Help needed with animatronic jaw project

Hi all,

I have a project I'm working on where I want to play pre-recorded mp3s and make jaw movements along with them. I'll say up front I don't know much about electronics. What I have:

  • Arduino Uno (I also have a Mega if it's really needed)
  • AC/DC adapter for the Uno
  • adafruit mp3 shield
  • hobby servo
  • Some cheap computer speakers which plug into the mains, with a 3.5mm jack into the shield

The issue I'm having is that when it's all connected up, the servo is jittery and the arduino keeps resetting. I should note, the jittering doesn't happen when the servo is run on the arduino by itself, and everything works fine when it's just the mp3 shield. So it seems it's the combo.

From what I've read online, that's probably to be expected because of the power required for the servo when it's in action.

adafruit and some other places recommended using a 470uF capacitor for servo instability. Tried that, didn't work and then I read some more posts saying of course that wouldn't work, I would need a Schottky diode to make it work. All a bit over my head.

So I assume the easy thing to do is power the servo separately, which is fine - I already have 2 AC converters, one for the arduino and one for the speakers so what's a third, I'll put them all on a mains power board and hide it in the base of the project. I don't want to use batteries for this project, just to plug it in.

So: if a separate power supply is the right answer, how would I power the servo separately? Seems like a simple question but I just haven't come up with anything.

qvm2: So: if a separate power supply is the right answer, how would I power the servo separately? Seems like a simple question but I just haven't come up with anything.

By rights you should always power std servos from a separate power supply.

You want a 5V supply, ideally with 1A current capability. Then you connect the power supply +5V to the servo red wire, power supply 0V to the servo brown, (or black), wire and connect the power supply 0V to the Arduino 0V, then connect the servo signal wire to the pin on the Arduino that you plan to use to drive it.

Thanks steve, that's about what I was expecting it's good to hear. Can you give me an example of what a power supply like that would look like?

When I look around, I see adapters like this, but they terminate in a typical circular end, i.e. not separated power/ground (I assume by 0V you mean the Gnd pin).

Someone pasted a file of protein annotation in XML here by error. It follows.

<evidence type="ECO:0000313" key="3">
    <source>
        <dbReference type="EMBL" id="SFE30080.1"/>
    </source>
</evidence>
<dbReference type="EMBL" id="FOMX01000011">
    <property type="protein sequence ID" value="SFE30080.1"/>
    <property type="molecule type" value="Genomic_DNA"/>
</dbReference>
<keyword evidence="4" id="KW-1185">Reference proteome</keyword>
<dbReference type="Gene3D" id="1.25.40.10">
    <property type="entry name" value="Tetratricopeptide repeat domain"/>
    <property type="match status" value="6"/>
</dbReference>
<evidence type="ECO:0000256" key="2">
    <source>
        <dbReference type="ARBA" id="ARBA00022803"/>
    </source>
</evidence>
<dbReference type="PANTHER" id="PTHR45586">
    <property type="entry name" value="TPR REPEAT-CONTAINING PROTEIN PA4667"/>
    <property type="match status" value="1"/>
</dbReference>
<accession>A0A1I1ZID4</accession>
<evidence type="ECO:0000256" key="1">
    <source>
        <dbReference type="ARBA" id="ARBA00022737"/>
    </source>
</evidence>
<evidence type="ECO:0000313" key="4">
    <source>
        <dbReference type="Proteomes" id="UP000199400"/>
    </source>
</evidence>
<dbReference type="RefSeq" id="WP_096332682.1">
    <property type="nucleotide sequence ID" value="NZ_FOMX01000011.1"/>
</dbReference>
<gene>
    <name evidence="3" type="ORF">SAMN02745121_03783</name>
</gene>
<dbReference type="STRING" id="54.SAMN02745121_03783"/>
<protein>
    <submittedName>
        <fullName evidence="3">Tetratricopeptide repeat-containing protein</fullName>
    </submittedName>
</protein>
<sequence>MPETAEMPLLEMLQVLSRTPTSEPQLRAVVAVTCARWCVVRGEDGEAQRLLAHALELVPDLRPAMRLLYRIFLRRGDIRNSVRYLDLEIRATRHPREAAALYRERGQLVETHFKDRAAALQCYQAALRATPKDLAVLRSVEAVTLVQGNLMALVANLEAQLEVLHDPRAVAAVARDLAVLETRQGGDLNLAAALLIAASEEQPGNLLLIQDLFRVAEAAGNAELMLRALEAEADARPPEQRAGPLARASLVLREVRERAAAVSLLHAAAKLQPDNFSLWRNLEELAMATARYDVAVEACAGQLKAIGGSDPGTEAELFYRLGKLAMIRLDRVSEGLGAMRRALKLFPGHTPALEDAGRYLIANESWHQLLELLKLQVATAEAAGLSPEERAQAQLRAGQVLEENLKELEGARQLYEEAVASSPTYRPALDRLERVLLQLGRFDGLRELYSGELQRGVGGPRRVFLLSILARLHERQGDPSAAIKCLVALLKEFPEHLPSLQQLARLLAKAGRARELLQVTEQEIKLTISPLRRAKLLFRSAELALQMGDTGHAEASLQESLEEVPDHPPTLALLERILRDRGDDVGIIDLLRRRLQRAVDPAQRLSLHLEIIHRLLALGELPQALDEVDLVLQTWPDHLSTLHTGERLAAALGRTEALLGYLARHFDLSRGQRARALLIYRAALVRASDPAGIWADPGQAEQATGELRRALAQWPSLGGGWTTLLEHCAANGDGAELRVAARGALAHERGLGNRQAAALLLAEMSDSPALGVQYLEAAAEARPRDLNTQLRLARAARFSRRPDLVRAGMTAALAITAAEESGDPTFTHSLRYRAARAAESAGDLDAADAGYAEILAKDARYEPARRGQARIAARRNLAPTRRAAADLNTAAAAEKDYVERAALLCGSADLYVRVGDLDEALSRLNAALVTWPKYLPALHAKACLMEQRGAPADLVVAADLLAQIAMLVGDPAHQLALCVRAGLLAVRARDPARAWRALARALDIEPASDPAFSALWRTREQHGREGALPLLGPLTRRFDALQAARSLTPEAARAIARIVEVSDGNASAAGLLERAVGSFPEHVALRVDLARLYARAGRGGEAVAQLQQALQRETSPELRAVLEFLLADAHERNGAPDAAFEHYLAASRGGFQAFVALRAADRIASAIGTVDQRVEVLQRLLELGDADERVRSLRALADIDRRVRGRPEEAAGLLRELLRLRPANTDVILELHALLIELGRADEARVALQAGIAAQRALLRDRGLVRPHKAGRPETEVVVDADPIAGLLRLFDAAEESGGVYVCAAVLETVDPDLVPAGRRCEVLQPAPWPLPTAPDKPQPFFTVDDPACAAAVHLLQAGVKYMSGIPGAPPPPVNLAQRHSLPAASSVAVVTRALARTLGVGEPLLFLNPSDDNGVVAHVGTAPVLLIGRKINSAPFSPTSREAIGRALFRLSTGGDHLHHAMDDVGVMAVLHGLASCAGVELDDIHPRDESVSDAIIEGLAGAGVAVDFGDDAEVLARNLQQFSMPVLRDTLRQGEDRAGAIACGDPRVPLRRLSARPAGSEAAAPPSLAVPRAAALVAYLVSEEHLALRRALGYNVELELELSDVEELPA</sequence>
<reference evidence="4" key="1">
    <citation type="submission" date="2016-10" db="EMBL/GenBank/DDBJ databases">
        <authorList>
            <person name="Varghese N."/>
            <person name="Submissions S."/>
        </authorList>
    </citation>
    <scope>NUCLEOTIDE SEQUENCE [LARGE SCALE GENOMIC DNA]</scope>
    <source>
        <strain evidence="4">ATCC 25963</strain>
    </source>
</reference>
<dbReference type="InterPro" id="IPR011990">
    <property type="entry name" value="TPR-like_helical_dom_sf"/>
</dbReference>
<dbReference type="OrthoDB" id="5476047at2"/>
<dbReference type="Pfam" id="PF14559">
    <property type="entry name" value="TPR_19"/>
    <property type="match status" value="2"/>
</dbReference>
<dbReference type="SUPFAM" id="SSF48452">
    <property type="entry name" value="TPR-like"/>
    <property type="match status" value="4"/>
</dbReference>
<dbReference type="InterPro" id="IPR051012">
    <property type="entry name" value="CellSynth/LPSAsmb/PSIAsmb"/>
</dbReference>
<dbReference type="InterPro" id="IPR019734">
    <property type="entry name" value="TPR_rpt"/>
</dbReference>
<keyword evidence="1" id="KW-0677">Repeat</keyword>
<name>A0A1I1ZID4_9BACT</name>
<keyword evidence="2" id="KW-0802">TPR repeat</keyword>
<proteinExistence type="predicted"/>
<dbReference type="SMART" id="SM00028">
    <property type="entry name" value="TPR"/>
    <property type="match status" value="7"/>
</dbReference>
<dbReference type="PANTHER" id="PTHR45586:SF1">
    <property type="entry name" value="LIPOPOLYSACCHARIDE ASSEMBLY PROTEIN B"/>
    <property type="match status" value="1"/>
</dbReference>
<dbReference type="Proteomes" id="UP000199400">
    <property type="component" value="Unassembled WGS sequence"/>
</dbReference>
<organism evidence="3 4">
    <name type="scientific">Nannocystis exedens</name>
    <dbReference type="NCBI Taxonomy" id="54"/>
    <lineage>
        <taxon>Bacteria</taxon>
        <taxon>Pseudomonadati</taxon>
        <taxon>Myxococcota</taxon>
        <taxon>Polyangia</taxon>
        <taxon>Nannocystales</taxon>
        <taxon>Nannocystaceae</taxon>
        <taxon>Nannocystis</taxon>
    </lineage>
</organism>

qvm2: Thanks steve, that's about what I was expecting it's good to hear. Can you give me an example of what a power supply like that would look like?

When I look around, I see adapters like this, but they terminate in a typical circular end, i.e. not separated power/ground (I assume by 0V you mean the Gnd pin).

If you're powering from the mains, that plugpack looks fine. If the plug on it's lead is 2.1mm or 2.6mm, you could buy a socket to go with it, but otherwise just chop the plug off and solder on a connector that suits your purpose. If you're using veroboard or similar, you can even solder the bared wire ends directly to that. Alternatively, if the plug isn't a standard size, you could buy a 2.1mm power plug and matching socket, solder the plug in place of the current one and fit the socket to your project.

You shouldn't really need 3 separate power supplies though. If you had one, with a capacitor or two between 5V and ground near the Arduino and the MP3 shield to remove any spikes created by the servo, you'd be fine. You could connect the 5V directly to the Arduino's 5V socket, rather than to the Vin. It's just a matter of making sure that the supply can provide enough current, and that it's filtered by caps to remove spikes.

A little electronics knowledge can go a long way. A bit of reading would help you heaps ;)

I assume by 0V you mean the Gnd pin

Yep.

You're the man Steve, thank you. I'm obviously floundering, a lot of the info out there just seems aimed at batteries and I didn't want to buy even more stuff without being sure. I appreciate you took the time to help me out with the simple stuff.

One power supply would be great, I'll give it a go as I'm sure there's some tutorials on the subject out there.

qvm2: You're the man Steve, thank you. I'm obviously floundering, a lot of the info out there just seems aimed at batteries and I didn't want to buy even more stuff without being sure. I appreciate you took the time to help me out with the simple stuff. One power supply would be great, I'll give it a go as I'm sure there's some tutorials on the subject out there.

No worries. I have to do other things right now, then hit the sack, but I'll keep a reminder and draw you up a diagram in the morning if you like.

Wow that'd be above and beyond, if you get too busy it's ok but I'll be sure to check back and in any case, spread the good word about Arduino projects. It's been a lot of fun for me just getting this far.

Here's a diagram of the connections for your circuit. (Barely worthy of a schematic. Pretty simple.) It's possibly overkill with the 3 caps, but it should stop any servo spikes on your supply from affecting the Arduino. Small 5V or adjustable 5A switching DC-DC converter modules are pretty cheap. I get them from eBay for about $5 each. A 12V 2A plugpack would be ideal to plug into the mains and power the circuit, but a 1A or 1.5A should just do the job. You'd still need to power the speakers separately. I have no idea what voltage/current they need.

And if you do still have problems, increase the value of the cap across the servo power connections to about 470uF.